20 January 2017

Review: Theft of Swords by Michael J. Sullivan

Review: Theft of Swords by Michael J. SullivanWhen I read Michael J. Sullivan's Age of Myth last summer, I felt like I had just discovered my new favorite fantasy author. I'm not sure why it took me another six months to get back to Sullivan, but I'm sure glad I did.

First, a little background: Sullivan started out as a self-published author, but his books were picked up by Orbit and then Del Rey. Theft of Swords is the reissue of Sullivan's first two books, The Crown Conspiracy and Avempartha, which were released under a single title after being professionally edited.

There are four more books in the Riyria Revelations, which were reissued in two omnibuses. A second series, the Riyria Chronicles, consists of three novels and three shorter works. Finally, the Age of Myth begins a new series, called Legends of the First Empire.

What's Theft of Swords all about? It's the story of two thieves for hire: Hadrian Blackwater, a master with the sword, and Royce Melborn, a skilled picklock and solver of problems. They have a lasting friendship and solid working relationship, and their different personalities and motivations mesh well. In both books, they are hired to steal a sword but the jobs don't go as smoothly as they hoped, and the team, who call themselves Riyria, get caught up in bigger affairs, including the doings at court and schemes of the church.

Although the books focus on Hadrian and Royce, there are a number of side plots, all of which enrich the story and kept my interest. We have politics, religion, a slippery wizard, monks and farmers, prostitutes and titled lords, and even an evil beast.

Things I liked: First and foremost, I'm a fan of Hadrian and Royce. They're smart and good at their chosen profession, but they can still get into some trouble. I love their banter and the way they easily make both friend and foe. The secondary characters are clearly rendered, and I like, for example, the determination of the scholarly monk, the growth of the king, the spunk of the peasant girl, and confidence of the dwarf.

The interplay between the story lines and the pacing and transitions between the different settings work very well. You get a feel for Hadrian and Royce's personalities in the quieter moments and are caught up in worldly concerns when knights prepare for combat or villagers fight to save their homes.

All was not perfect: Although Theft of Swords was professionally edited in retrospect, these debut novels could have used a stronger editorial hand at the start (such as some cases of too much foreshadowing, a few scenes of excessive detail). The good news is that Sullivan becomes a stronger writer by the second half of Theft of Swords and, honestly, I was enjoying Hadrian and Royce's adventures so much I didn't care about the minor shortcomings.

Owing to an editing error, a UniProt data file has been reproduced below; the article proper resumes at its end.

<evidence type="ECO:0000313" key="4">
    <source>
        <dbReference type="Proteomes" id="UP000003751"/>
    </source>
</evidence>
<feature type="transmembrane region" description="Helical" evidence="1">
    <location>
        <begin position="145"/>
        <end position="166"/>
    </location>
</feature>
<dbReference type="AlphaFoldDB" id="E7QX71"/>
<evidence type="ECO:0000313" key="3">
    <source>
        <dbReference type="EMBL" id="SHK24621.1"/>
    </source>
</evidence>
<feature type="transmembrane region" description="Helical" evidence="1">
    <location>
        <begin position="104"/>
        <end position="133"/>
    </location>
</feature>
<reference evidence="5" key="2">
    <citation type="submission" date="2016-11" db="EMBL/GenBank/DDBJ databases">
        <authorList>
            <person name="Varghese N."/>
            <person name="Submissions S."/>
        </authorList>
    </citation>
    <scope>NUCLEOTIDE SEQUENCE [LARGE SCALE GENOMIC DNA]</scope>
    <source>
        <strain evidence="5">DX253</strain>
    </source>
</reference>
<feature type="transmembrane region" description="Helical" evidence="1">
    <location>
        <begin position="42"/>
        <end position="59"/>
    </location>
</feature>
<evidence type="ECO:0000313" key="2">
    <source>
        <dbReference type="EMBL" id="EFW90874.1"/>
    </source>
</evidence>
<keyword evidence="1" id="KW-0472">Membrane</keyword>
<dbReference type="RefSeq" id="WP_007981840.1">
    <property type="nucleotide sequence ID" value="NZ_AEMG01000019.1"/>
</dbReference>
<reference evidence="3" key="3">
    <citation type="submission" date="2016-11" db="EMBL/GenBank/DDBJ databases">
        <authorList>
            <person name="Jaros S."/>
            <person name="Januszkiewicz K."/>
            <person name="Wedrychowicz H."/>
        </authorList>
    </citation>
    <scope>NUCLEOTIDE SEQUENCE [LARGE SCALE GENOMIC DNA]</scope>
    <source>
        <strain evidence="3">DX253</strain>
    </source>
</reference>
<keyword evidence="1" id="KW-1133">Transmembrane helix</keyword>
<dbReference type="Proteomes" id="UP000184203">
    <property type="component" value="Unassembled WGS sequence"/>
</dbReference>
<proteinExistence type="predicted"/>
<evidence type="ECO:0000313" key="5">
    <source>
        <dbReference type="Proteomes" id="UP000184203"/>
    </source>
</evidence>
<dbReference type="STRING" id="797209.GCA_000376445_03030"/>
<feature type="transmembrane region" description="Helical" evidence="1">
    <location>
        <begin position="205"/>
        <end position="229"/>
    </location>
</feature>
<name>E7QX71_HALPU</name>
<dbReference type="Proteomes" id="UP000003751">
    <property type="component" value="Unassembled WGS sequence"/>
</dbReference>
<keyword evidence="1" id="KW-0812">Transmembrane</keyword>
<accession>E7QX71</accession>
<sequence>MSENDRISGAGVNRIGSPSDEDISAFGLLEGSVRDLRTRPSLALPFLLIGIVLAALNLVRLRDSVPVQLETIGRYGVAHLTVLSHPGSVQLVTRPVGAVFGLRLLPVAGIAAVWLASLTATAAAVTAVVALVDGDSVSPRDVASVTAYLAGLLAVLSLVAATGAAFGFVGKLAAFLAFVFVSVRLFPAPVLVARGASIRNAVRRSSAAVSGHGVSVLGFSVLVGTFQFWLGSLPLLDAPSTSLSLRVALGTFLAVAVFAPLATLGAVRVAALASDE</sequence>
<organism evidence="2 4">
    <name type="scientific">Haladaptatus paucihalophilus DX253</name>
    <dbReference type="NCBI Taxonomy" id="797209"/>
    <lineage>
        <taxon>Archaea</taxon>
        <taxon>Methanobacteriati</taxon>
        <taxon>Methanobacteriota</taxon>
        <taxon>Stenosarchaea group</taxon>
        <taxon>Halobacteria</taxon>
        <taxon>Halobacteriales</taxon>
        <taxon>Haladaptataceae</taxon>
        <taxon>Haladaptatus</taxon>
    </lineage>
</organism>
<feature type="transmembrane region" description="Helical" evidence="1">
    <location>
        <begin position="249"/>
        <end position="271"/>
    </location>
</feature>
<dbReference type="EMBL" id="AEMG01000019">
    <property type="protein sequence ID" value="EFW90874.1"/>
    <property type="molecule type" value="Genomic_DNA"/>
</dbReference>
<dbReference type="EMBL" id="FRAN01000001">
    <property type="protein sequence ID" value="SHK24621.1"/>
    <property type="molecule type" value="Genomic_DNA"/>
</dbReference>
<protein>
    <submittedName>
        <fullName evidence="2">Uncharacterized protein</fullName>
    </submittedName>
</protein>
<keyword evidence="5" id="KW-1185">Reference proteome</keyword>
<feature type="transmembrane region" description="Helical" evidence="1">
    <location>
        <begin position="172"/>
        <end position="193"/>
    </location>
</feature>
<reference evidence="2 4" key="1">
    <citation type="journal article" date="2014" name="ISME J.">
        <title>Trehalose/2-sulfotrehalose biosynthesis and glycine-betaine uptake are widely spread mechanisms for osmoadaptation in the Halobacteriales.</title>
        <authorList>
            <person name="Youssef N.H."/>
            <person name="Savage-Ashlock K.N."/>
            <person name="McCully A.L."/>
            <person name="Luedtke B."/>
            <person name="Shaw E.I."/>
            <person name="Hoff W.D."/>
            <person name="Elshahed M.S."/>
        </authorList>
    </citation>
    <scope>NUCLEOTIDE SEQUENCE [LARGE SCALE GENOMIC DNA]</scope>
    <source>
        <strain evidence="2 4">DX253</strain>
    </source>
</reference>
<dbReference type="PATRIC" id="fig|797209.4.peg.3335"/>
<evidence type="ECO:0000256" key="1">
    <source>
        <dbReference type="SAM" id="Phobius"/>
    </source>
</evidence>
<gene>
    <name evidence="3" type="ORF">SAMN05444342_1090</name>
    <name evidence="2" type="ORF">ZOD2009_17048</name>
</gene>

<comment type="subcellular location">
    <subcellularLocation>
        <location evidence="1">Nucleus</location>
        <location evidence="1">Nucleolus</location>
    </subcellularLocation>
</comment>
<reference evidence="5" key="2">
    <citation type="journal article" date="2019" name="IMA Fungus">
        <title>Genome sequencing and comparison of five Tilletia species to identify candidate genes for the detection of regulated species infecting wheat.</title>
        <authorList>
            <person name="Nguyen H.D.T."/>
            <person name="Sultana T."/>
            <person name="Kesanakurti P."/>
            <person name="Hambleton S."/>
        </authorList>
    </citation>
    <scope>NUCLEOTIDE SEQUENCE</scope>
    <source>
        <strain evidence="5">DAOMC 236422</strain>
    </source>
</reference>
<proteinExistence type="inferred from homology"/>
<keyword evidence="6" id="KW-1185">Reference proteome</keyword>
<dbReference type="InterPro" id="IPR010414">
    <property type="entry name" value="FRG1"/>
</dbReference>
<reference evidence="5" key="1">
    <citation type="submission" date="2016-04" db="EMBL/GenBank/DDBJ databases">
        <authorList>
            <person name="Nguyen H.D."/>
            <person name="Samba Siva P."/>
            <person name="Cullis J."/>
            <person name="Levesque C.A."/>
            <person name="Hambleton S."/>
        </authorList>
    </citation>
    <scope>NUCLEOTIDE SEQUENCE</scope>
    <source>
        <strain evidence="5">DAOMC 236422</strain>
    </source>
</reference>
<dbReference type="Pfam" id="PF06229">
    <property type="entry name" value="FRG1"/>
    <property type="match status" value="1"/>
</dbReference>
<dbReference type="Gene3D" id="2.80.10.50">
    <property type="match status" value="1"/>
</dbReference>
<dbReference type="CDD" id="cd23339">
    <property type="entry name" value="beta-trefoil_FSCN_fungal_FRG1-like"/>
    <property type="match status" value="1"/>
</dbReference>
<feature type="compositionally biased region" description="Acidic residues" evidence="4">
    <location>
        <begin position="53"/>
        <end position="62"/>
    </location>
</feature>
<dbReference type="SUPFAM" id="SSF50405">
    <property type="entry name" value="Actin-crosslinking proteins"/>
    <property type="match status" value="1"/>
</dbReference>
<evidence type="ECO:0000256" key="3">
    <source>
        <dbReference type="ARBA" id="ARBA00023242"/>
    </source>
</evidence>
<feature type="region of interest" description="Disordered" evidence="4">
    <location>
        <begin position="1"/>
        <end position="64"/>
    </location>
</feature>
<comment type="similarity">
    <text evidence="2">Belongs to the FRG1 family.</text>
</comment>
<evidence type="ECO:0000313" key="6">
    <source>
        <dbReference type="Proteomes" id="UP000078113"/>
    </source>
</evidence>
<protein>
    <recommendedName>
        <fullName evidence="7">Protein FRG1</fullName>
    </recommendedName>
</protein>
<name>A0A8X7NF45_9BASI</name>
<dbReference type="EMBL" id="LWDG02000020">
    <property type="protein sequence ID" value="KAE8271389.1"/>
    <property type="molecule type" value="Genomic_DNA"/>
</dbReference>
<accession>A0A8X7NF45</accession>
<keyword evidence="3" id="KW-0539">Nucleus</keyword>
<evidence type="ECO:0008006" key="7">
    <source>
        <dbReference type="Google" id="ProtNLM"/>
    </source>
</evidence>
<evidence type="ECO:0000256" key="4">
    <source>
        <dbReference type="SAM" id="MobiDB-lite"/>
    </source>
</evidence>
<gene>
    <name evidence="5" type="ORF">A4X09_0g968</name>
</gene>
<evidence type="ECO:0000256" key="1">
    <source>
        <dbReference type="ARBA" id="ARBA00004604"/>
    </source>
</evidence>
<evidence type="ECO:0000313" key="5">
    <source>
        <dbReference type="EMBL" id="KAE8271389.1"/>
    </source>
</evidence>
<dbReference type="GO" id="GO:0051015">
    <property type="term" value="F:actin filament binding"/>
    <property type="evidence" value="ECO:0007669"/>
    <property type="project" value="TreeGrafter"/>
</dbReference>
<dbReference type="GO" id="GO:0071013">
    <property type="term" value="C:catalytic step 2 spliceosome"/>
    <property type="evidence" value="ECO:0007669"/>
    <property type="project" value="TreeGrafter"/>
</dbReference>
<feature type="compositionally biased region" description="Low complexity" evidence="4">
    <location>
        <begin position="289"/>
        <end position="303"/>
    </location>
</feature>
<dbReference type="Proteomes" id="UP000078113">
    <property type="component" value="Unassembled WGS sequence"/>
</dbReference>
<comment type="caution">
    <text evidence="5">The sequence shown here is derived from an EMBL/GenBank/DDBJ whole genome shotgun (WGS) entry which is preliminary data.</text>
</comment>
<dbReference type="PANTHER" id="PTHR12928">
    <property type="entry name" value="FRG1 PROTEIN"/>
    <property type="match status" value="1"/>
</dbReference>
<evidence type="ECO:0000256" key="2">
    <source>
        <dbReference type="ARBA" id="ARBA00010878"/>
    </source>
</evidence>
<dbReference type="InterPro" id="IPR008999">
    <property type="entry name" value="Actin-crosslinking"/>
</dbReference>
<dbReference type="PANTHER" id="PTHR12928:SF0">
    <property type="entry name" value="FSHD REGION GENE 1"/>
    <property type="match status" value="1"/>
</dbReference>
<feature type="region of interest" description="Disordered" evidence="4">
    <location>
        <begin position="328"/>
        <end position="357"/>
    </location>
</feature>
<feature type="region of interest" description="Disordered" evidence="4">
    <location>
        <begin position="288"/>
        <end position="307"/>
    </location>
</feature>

Audiobook notes: I listened to the unabridged audiobook of Theft of Swords (Recorded Books; 22 hr, 37 min) read by Tim Gerard Reynolds. Reynolds nailed the characters' personalities, making it easy to connect with the good guys and hate the bad ones. He amped up the action scenes and brought a nice emotional level to his performance. Plus he pronounced all those difficult words (like Avempartha). If you're an audiobook fan, don't hesitate to listen.

Recommendations: Michael J. Sullivan's Theft of Swords is great escape reading, with many common fantasy elements wrapped around two fabulous characters whom you'll be happy to have met. You'll enjoy good action, root for a terrific friendship, be intrigued by a few secrets, and even find some moments to laugh. Although magic, elves, and dwarfs appear in the books, this is epic fantasy not the wand-waving world of Harry Potter.

Published by Orbit, 2011
ISBN-13: 9780316187749
Source: bought (audiobook) (see review policy)
Copyright © cbl for Beth Fish Reads, all rights reserved (see review policy)

4 comments:

Kailana 1/20/17, 9:15 AM  

Glad you enjoyed this! I reactivated my library account hoping maybe they had his books, but nope, so I will have to rely on audio credits. So, first I want to finish the Anne Bishop series and then I think I will check him out next! I all ready plan to do his new book on audio since I enjoyed Age of Myth so much. :)

(Diane) bookchickdi 1/20/17, 11:55 AM  

I'm not a big fantasy reader, but it is a popular section at the Book Cellar.

Heather 1/21/17, 5:04 PM  

Yep. Gotta look into this! May be a good series to help me wait for the next in the Kingkiller series by Patrick Rothfuss (which I HIGHLY recommend if you haven't read. Start with The Name of the Wind. The audio is amazing.).

Daryl 1/23/17, 10:29 AM  

another to put on my TBR or listened to list .. thanks!

Thanks for stopping by. I read all comments and may respond here, via e-mail, or on your blog. I visit everyone who comments, but not necessarily right away.

I cannot turn off word verification, but if you are logged into Blogger you can ignore the captcha. I have set posts older than 14 days to be on moderation. I can no longer accept anonymous comments. I'm so sorry if this means you have to register or if you have trouble commenting.

Copyright

All content and photos (except where noted) copyright © cbl for Beth Fish Reads 2008-2017. All rights reserved.

Quantcast

Thanks!

To The Blogger Guide, Blogger Buster, Tips Blogger, Our Blogger Templates, BlogU, and Exploding Boy for the code for customizing my blog. To Old Book Illustrations for my ID photo. To SEO for meta-tag analysis. To Blogger Widgets for the avatars in my comments and sidebar gadgets. To Review of the Web for more gadgets. To SuziQ from Whimpulsive for help with my comments section. To Cool Tricks N Tips for my Google +1 button.

Quick Linker

Services

SEO

  © Blogger template Coozie by Ourblogtemplates.com 2008

Back to TOP